The Alliance for Securing Democracy’s David Levine and the Carter Center’s Avery Davis-Roberts make the case that more nonpartisan observation is critical to ensuring the integrity of future elections and provide steps for improving nonpartisan observation, beginning with the 2022 midterms.

Introduction

Though the 2020 election was called the most secure ever conducted in the United States, confidence in the presidential election results remains strongly divided along partisan lines, and bad-faith actors continue to find fertile ground for their efforts to undermine trust in U.S. elections. Deficient and potentially dangerous post-election reviews of the 2020 election, like that in Arizona, have exposed sensitive information about election equipment and data. Leaks of election technology by rogue election administrators have made election infrastructure more vulnerable. Significant numbers of experienced election officials are resigning in response to violent threats.

These developments have coincided with many new state laws that make U.S. elections more vulnerable to potential autocratic interference and do not address proven election administration issues. As two eminent election experts — former Kentucky GOP Secretary of State Trey Grayson and Dr. Barry C. Burden of the Elections Research Center at the University of Wisconsin-Madison — noted, the Arizona Senate review of the 2020 election in Maricopa County used inexperienced, biased personnel and procedures that were not rooted in scientific principles nor justified in terms of convenience and security. As a result, its findings did little more than feed disinformation and conspiracy theories. And in Texas, the governor signed a law that targets local elections officials and poll workers with unwarranted penalties, needlessly empowers partisan poll watchers, and significantly reduces access to voting. Such actions have undoubtedly contributed to the United States being labeled a “backsliding democracy” for the first time. Despite the ongoing efforts by bad-faith actors to make sure the next attempt at U.S. election subversion succeeds, there are few indications that such efforts will be effectively countered anytime soon.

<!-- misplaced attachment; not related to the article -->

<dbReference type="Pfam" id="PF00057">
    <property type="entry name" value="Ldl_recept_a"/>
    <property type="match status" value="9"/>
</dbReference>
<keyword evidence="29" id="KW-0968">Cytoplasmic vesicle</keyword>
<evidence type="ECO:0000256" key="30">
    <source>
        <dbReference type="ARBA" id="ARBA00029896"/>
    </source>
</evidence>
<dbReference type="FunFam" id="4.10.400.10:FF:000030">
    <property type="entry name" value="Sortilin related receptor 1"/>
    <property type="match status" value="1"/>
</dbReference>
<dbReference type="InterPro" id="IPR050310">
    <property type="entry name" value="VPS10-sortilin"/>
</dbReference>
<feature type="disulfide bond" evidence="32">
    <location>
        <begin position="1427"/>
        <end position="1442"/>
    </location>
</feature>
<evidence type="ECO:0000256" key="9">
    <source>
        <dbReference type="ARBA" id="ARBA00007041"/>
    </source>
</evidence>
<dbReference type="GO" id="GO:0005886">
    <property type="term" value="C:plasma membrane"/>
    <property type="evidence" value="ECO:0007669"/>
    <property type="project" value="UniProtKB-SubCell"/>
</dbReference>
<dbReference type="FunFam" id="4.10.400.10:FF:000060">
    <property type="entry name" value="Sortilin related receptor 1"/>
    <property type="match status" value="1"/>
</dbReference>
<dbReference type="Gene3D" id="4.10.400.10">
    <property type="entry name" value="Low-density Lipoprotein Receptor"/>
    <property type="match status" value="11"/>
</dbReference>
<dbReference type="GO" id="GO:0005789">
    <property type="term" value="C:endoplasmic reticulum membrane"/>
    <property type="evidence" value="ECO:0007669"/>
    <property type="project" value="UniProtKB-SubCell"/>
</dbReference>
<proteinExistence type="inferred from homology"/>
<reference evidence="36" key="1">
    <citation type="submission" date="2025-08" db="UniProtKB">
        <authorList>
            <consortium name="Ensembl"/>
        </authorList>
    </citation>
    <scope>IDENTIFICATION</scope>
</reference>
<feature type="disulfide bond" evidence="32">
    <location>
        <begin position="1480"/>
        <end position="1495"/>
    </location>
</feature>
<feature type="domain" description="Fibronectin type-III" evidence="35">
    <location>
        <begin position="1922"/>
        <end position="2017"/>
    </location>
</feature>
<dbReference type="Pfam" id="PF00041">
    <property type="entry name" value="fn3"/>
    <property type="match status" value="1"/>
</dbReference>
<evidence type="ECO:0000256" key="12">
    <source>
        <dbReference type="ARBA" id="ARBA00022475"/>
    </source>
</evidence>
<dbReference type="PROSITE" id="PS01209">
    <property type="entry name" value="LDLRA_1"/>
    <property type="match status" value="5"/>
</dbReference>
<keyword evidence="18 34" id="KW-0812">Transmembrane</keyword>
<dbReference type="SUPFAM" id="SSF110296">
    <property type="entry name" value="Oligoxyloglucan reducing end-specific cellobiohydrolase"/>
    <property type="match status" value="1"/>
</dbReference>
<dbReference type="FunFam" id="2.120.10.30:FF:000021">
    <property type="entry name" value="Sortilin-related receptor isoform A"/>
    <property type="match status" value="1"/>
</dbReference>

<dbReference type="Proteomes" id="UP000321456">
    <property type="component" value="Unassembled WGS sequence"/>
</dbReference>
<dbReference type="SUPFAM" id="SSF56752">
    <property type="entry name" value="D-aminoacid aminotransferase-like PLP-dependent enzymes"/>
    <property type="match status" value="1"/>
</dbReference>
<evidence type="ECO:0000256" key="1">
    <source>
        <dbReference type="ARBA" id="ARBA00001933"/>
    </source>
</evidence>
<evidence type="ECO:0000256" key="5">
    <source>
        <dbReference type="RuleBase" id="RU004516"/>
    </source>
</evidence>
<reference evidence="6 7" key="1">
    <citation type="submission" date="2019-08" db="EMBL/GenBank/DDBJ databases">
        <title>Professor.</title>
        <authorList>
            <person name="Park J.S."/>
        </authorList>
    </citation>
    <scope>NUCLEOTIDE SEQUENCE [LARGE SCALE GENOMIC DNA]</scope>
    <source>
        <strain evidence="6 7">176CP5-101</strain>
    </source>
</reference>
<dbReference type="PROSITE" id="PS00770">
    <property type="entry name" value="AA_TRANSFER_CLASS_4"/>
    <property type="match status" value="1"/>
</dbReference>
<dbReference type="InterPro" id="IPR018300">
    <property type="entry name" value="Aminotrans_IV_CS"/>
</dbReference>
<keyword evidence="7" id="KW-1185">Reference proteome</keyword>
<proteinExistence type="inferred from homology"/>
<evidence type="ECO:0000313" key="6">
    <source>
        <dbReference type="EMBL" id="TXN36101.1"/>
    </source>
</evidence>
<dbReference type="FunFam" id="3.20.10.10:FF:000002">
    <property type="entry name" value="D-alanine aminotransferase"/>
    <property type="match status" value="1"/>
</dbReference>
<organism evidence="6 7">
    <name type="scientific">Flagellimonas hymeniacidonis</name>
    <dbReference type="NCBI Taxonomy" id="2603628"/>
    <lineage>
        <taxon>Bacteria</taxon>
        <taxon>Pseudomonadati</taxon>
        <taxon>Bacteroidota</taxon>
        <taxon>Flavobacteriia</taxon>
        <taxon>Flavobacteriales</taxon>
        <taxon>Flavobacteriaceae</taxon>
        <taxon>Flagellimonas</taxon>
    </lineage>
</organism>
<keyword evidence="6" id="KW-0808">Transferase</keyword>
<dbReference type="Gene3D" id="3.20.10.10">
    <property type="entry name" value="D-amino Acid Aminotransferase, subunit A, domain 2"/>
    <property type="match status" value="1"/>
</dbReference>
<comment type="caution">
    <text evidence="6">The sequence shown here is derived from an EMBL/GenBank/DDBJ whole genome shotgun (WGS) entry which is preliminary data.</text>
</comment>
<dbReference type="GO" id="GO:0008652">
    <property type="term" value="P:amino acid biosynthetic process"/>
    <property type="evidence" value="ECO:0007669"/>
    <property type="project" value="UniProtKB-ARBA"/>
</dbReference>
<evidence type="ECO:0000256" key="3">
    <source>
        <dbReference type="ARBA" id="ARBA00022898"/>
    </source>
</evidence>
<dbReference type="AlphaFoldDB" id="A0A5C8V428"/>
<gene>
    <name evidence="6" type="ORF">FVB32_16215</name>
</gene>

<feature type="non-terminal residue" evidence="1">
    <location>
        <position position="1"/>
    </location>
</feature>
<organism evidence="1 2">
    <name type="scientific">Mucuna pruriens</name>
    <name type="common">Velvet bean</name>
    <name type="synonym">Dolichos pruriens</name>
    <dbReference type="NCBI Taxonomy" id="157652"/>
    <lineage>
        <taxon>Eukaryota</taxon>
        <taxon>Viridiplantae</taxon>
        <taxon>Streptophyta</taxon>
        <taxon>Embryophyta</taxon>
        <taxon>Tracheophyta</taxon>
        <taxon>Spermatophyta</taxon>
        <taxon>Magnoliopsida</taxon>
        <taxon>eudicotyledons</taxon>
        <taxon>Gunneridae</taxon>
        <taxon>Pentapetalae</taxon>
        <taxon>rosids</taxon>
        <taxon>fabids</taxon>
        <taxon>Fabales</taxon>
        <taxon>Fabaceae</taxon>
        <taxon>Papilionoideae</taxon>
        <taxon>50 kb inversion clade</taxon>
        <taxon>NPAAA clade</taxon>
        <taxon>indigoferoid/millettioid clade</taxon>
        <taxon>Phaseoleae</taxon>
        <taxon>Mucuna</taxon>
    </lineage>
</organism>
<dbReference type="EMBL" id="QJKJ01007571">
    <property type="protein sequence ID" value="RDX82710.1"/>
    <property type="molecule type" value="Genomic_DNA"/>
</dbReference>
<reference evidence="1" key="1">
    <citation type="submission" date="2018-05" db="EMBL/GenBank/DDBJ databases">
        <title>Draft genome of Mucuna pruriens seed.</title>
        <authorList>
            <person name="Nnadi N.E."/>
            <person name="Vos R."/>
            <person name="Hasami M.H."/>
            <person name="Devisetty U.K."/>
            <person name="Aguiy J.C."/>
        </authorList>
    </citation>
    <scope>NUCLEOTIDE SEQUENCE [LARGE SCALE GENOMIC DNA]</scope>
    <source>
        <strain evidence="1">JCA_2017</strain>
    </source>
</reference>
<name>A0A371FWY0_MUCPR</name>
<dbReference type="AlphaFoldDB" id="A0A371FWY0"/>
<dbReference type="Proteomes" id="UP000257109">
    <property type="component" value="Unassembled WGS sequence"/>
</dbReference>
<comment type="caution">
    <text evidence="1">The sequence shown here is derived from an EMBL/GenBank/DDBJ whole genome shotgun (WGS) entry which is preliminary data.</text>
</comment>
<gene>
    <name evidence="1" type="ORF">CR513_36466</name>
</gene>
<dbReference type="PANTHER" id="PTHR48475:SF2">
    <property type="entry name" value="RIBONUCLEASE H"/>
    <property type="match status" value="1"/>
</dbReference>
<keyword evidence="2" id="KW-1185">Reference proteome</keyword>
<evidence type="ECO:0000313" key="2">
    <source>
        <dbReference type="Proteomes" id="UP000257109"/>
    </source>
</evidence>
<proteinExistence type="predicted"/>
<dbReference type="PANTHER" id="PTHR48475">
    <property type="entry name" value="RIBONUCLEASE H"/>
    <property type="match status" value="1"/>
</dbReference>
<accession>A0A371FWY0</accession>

Given the barrage of threats to U.S. elections, more robust election observation efforts — particularly nonpartisan observation — could be critical to helping ensure the integrity of future elections, beginning with the 2022 midterms. Nonpartisan observation could provide an opportunity for the public to learn directly about the election process and give them greater faith that elections are free and fair. It also could help check bad-faith actors actively seeking to undermine confidence in U.S. elections through improper actions or baseless assertions about election rigging and malfeasance. In addition, nonpartisan observation could provide important information to those on the front lines of elections as they strive to continuously improve their election processes.

There was broad agreement among domestic and international experts that while the election results were legitimate, there was not sufficient observation of the 2020 election, in part because of pandemic conditions. This short guide provides a roadmap for ways to help rectify this issue in a manner that can improve the integrity of future elections at a time when we face growing anti-democratic threats both inside and outside our country’s borders. In addition to defining nonpartisan observation, we outline several good practices that balance equal and robust observer access to election processes with the responsibilities of observers to provide accurate assessments of the election.

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